And when you look at the Stinger, you expect big things. Its image is striking, so when you see ‘370PS’ written down you can’t help but think “God I bet this’ll be good”. But without the theatre of noise it’s a little underwhelming.
Take the Stinger on a grand tour, and it comes into its own. It cruises effortlessly. But with peak torque available from just 1,300rpm you can pick up unbelievable speed at the prod of your right foot.
With the Stinger being designed as a grand tourer, you won’t be overly surprised to know it’s rather comfortable. The GT S model has adaptive dampers, so it can be comfortable without compromising performance; in sport mode its firm and composed.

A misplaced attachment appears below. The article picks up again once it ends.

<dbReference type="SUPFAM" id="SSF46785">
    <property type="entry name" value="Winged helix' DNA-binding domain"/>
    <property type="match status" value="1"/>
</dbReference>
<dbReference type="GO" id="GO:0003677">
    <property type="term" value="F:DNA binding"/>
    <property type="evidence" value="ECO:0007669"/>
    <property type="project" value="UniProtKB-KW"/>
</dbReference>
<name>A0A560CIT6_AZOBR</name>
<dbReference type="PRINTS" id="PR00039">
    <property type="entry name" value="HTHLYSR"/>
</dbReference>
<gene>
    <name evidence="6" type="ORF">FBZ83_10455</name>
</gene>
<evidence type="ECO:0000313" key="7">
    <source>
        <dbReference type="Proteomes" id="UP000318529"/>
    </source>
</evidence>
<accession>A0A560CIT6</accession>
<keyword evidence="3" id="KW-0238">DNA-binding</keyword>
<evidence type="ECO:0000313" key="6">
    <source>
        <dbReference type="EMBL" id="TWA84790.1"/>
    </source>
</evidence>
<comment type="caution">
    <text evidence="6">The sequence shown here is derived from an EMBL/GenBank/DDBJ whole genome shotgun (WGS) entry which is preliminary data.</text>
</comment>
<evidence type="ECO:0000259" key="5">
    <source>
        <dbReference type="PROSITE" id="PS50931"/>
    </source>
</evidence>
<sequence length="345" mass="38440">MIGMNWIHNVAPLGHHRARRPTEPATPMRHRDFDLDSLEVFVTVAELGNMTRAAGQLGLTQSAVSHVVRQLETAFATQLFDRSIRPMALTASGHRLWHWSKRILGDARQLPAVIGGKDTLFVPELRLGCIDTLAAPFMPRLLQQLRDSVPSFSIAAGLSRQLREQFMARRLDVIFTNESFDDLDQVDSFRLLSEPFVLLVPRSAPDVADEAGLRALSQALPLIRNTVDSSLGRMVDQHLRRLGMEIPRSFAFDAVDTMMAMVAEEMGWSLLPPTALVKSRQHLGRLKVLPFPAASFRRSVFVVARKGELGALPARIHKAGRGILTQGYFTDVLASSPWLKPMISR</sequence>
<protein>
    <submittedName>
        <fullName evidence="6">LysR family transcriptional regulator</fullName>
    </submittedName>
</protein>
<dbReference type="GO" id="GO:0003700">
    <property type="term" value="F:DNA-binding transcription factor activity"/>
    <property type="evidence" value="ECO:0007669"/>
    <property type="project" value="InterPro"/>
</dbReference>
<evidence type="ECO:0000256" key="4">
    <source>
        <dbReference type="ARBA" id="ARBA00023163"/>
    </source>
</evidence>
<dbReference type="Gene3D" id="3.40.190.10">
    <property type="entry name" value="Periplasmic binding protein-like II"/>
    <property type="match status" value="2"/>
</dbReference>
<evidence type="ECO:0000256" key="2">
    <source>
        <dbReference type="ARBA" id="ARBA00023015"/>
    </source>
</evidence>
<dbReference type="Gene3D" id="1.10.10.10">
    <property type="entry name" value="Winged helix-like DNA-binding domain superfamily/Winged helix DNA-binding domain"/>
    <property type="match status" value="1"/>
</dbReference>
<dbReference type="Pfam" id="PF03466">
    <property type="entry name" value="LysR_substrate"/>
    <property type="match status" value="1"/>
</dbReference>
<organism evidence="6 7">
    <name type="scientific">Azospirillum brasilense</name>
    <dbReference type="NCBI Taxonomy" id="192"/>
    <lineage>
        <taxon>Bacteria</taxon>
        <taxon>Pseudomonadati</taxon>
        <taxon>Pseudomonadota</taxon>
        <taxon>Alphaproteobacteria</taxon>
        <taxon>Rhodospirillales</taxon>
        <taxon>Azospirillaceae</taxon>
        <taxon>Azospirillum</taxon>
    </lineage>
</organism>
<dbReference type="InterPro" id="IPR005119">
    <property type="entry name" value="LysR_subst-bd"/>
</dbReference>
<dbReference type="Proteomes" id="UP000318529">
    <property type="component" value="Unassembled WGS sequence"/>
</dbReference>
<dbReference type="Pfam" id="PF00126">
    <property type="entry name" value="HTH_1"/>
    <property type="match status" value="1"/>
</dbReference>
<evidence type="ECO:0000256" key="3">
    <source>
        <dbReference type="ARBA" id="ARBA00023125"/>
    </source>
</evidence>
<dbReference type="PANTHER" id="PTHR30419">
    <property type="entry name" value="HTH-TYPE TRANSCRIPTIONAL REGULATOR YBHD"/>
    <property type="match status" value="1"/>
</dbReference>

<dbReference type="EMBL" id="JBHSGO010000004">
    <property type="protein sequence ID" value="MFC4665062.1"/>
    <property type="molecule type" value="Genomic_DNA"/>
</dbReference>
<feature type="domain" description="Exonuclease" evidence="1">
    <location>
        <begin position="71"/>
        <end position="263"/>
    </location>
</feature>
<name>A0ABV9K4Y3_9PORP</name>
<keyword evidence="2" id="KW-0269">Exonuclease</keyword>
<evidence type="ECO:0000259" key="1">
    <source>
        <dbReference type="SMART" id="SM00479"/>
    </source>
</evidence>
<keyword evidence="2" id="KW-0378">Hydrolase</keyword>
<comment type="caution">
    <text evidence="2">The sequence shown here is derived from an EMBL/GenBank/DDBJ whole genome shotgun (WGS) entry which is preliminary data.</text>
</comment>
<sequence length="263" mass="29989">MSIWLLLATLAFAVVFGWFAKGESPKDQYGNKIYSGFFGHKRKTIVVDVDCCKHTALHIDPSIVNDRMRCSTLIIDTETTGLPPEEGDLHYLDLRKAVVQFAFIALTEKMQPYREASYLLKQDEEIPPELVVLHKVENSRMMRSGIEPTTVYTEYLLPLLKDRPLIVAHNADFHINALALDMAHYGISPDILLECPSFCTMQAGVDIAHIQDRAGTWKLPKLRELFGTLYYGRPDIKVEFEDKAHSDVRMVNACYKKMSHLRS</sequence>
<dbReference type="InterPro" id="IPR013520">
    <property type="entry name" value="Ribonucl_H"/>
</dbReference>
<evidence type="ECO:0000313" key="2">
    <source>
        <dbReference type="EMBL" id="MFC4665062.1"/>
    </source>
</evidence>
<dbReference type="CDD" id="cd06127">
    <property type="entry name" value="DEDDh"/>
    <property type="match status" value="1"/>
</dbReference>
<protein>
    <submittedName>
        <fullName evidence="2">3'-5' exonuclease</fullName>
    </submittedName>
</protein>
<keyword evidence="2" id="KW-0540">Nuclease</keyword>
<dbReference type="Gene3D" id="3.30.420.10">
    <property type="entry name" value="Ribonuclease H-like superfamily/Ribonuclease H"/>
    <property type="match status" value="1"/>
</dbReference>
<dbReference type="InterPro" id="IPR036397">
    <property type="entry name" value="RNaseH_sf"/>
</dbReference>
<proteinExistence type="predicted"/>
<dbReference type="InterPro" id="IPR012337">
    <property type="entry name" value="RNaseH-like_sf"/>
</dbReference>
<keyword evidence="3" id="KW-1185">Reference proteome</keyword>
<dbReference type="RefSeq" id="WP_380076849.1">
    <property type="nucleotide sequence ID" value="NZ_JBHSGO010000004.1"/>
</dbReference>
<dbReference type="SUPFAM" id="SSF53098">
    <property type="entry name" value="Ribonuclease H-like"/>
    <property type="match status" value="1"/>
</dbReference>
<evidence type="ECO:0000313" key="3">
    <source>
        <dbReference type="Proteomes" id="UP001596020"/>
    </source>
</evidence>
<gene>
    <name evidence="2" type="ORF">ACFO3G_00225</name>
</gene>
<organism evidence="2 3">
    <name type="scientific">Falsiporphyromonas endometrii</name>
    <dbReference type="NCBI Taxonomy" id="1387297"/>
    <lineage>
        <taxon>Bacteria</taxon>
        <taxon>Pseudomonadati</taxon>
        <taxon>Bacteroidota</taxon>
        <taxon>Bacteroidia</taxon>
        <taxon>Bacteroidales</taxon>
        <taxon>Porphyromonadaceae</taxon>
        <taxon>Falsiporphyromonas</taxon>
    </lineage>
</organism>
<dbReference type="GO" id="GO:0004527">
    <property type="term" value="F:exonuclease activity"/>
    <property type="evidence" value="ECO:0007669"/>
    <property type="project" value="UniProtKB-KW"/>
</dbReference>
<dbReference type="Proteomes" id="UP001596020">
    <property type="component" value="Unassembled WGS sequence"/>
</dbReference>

The suspension set up on the Stinger is absolutely spot on. You will, undoubtedly, spend most of your time in comfort mode. With those big armchairs up front I can think of few cars better suited to a long journey. It’s at that point the lack of engine noise is a good thing: the Stinger is incredibly quiet on the motorway.
The Stinger is also aptly named for the sting it has in its tail. Rear wheel drive and 370PS means this is a Kia that demands serious respect. It bites.
On the track, I imagine you could get to grips with the car. With the width to play with I dare say you’d soon be having some incredible fun. But on the road, you have to be mindful of being a bit throttle-happy.
The steering is nice and heavy, and you’ll be glad it’s quick enough to catch the rear should it try and misbehave. Feedback through the wheel isn’t the strongest, but it is sharp enough for this not to be an issue.